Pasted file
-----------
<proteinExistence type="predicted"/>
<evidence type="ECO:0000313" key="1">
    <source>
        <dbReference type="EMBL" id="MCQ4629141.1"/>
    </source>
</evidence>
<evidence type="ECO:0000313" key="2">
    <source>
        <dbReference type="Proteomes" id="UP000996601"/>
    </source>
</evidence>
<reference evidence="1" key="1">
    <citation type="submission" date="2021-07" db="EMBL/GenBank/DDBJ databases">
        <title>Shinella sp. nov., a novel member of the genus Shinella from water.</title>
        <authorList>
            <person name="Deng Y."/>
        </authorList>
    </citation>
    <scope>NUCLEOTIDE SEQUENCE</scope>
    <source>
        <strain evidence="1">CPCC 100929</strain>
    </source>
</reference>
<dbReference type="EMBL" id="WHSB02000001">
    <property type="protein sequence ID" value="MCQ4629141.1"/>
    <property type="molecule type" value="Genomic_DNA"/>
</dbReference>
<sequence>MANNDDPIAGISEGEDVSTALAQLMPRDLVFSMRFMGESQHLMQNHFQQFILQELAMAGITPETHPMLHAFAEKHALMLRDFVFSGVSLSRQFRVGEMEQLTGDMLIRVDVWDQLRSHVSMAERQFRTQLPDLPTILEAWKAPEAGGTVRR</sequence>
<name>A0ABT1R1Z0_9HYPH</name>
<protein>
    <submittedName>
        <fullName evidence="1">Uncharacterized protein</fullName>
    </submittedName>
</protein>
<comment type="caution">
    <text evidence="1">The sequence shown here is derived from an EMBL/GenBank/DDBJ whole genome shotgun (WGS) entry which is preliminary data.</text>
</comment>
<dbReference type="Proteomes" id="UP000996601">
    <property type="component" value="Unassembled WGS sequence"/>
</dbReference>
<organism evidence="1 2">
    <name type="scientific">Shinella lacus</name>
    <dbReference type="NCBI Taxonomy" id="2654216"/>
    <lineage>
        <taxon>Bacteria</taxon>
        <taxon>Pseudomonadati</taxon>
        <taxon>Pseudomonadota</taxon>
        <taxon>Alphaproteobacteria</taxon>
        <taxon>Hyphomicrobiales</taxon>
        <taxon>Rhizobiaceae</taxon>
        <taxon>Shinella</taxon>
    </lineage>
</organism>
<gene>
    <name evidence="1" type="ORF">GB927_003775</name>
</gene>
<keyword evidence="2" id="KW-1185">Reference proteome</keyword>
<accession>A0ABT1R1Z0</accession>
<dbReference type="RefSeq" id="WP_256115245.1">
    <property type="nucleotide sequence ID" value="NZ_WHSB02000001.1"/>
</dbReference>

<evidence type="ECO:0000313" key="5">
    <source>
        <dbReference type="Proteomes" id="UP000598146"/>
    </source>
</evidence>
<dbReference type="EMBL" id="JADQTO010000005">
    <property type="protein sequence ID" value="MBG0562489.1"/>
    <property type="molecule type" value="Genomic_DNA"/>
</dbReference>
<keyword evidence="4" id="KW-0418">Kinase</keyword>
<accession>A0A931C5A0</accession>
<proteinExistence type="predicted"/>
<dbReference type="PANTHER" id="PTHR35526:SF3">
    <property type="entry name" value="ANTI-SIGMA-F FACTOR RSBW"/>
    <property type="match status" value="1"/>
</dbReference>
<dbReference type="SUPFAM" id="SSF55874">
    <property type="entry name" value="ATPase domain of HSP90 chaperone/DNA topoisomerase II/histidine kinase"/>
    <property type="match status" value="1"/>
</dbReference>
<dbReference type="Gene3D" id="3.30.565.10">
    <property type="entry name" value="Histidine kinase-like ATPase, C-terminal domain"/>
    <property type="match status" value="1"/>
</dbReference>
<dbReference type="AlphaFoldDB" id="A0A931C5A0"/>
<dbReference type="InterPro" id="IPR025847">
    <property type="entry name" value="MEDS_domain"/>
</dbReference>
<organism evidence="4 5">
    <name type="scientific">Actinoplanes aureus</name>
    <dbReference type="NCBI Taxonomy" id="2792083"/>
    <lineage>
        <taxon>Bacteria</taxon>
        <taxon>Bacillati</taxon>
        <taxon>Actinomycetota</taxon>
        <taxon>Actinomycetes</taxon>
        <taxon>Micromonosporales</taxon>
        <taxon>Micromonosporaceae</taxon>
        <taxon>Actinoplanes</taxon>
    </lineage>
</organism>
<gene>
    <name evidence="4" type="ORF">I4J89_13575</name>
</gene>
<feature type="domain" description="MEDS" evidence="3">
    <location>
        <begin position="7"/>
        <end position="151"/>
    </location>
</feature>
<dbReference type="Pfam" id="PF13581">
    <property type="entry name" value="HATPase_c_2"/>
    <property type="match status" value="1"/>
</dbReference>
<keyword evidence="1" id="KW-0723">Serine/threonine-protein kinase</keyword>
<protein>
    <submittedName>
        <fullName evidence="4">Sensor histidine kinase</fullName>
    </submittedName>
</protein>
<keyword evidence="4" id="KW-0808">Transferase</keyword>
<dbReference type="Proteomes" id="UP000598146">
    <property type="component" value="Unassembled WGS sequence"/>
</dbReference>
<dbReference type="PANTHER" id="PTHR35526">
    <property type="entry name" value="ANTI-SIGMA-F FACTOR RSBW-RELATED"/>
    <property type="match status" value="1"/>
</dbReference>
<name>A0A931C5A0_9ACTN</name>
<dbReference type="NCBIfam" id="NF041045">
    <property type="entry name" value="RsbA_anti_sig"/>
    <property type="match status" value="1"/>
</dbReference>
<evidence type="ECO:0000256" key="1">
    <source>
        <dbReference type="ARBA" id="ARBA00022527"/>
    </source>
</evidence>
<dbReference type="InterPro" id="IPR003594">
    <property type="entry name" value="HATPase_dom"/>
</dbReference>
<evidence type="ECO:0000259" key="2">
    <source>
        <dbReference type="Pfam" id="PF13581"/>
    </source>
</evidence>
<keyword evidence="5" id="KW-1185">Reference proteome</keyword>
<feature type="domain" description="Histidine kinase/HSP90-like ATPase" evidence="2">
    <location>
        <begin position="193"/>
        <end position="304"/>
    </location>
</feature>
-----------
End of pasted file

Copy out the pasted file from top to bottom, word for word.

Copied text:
<proteinExistence type="predicted"/>
<evidence type="ECO:0000313" key="1">
    <source>
        <dbReference type="EMBL" id="MCQ4629141.1"/>
    </source>
</evidence>
<evidence type="ECO:0000313" key="2">
    <source>
        <dbReference type="Proteomes" id="UP000996601"/>
    </source>
</evidence>
<reference evidence="1" key="1">
    <citation type="submission" date="2021-07" db="EMBL/GenBank/DDBJ databases">
        <title>Shinella sp. nov., a novel member of the genus Shinella from water.</title>
        <authorList>
            <person name="Deng Y."/>
        </authorList>
    </citation>
    <scope>NUCLEOTIDE SEQUENCE</scope>
    <source>
        <strain evidence="1">CPCC 100929</strain>
    </source>
</reference>
<dbReference type="EMBL" id="WHSB02000001">
    <property type="protein sequence ID" value="MCQ4629141.1"/>
    <property type="molecule type" value="Genomic_DNA"/>
</dbReference>
<sequence>MANNDDPIAGISEGEDVSTALAQLMPRDLVFSMRFMGESQHLMQNHFQQFILQELAMAGITPETHPMLHAFAEKHALMLRDFVFSGVSLSRQFRVGEMEQLTGDMLIRVDVWDQLRSHVSMAERQFRTQLPDLPTILEAWKAPEAGGTVRR</sequence>
<name>A0ABT1R1Z0_9HYPH</name>
<protein>
    <submittedName>
        <fullName evidence="1">Uncharacterized protein</fullName>
    </submittedName>
</protein>
<comment type="caution">
    <text evidence="1">The sequence shown here is derived from an EMBL/GenBank/DDBJ whole genome shotgun (WGS) entry which is preliminary data.</text>
</comment>
<dbReference type="Proteomes" id="UP000996601">
    <property type="component" value="Unassembled WGS sequence"/>
</dbReference>
<organism evidence="1 2">
    <name type="scientific">Shinella lacus</name>
    <dbReference type="NCBI Taxonomy" id="2654216"/>
    <lineage>
        <taxon>Bacteria</taxon>
        <taxon>Pseudomonadati</taxon>
        <taxon>Pseudomonadota</taxon>
        <taxon>Alphaproteobacteria</taxon>
        <taxon>Hyphomicrobiales</taxon>
        <taxon>Rhizobiaceae</taxon>
        <taxon>Shinella</taxon>
    </lineage>
</organism>
<gene>
    <name evidence="1" type="ORF">GB927_003775</name>
</gene>
<keyword evidence="2" id="KW-1185">Reference proteome</keyword>
<accession>A0ABT1R1Z0</accession>
<dbReference type="RefSeq" id="WP_256115245.1">
    <property type="nucleotide sequence ID" value="NZ_WHSB02000001.1"/>
</dbReference>

<evidence type="ECO:0000313" key="5">
    <source>
        <dbReference type="Proteomes" id="UP000598146"/>
    </source>
</evidence>
<dbReference type="EMBL" id="JADQTO010000005">
    <property type="protein sequence ID" value="MBG0562489.1"/>
    <property type="molecule type" value="Genomic_DNA"/>
</dbReference>
<keyword evidence="4" id="KW-0418">Kinase</keyword>
<accession>A0A931C5A0</accession>
<proteinExistence type="predicted"/>
<dbReference type="PANTHER" id="PTHR35526:SF3">
    <property type="entry name" value="ANTI-SIGMA-F FACTOR RSBW"/>
    <property type="match status" value="1"/>
</dbReference>
<dbReference type="SUPFAM" id="SSF55874">
    <property type="entry name" value="ATPase domain of HSP90 chaperone/DNA topoisomerase II/histidine kinase"/>
    <property type="match status" value="1"/>
</dbReference>
<dbReference type="Gene3D" id="3.30.565.10">
    <property type="entry name" value="Histidine kinase-like ATPase, C-terminal domain"/>
    <property type="match status" value="1"/>
</dbReference>
<dbReference type="AlphaFoldDB" id="A0A931C5A0"/>
<dbReference type="InterPro" id="IPR025847">
    <property type="entry name" value="MEDS_domain"/>
</dbReference>
<organism evidence="4 5">
    <name type="scientific">Actinoplanes aureus</name>
    <dbReference type="NCBI Taxonomy" id="2792083"/>
    <lineage>
        <taxon>Bacteria</taxon>
        <taxon>Bacillati</taxon>
        <taxon>Actinomycetota</taxon>
        <taxon>Actinomycetes</taxon>
        <taxon>Micromonosporales</taxon>
        <taxon>Micromonosporaceae</taxon>
        <taxon>Actinoplanes</taxon>
    </lineage>
</organism>
<gene>
    <name evidence="4" type="ORF">I4J89_13575</name>
</gene>
<feature type="domain" description="MEDS" evidence="3">
    <location>
        <begin position="7"/>
        <end position="151"/>
    </location>
</feature>
<dbReference type="Pfam" id="PF13581">
    <property type="entry name" value="HATPase_c_2"/>
    <property type="match status" value="1"/>
</dbReference>
<keyword evidence="1" id="KW-0723">Serine/threonine-protein kinase</keyword>
<protein>
    <submittedName>
        <fullName evidence="4">Sensor histidine kinase</fullName>
    </submittedName>
</protein>
<keyword evidence="4" id="KW-0808">Transferase</keyword>
<dbReference type="Proteomes" id="UP000598146">
    <property type="component" value="Unassembled WGS sequence"/>
</dbReference>
<dbReference type="PANTHER" id="PTHR35526">
    <property type="entry name" value="ANTI-SIGMA-F FACTOR RSBW-RELATED"/>
    <property type="match status" value="1"/>
</dbReference>
<name>A0A931C5A0_9ACTN</name>
<dbReference type="NCBIfam" id="NF041045">
    <property type="entry name" value="RsbA_anti_sig"/>
    <property type="match status" value="1"/>
</dbReference>
<evidence type="ECO:0000256" key="1">
    <source>
        <dbReference type="ARBA" id="ARBA00022527"/>
    </source>
</evidence>
<dbReference type="InterPro" id="IPR003594">
    <property type="entry name" value="HATPase_dom"/>
</dbReference>
<evidence type="ECO:0000259" key="2">
    <source>
        <dbReference type="Pfam" id="PF13581"/>
    </source>
</evidence>
<keyword evidence="5" id="KW-1185">Reference proteome</keyword>
<feature type="domain" description="Histidine kinase/HSP90-like ATPase" evidence="2">
    <location>
        <begin position="193"/>
        <end position="304"/>
    </location>
</feature>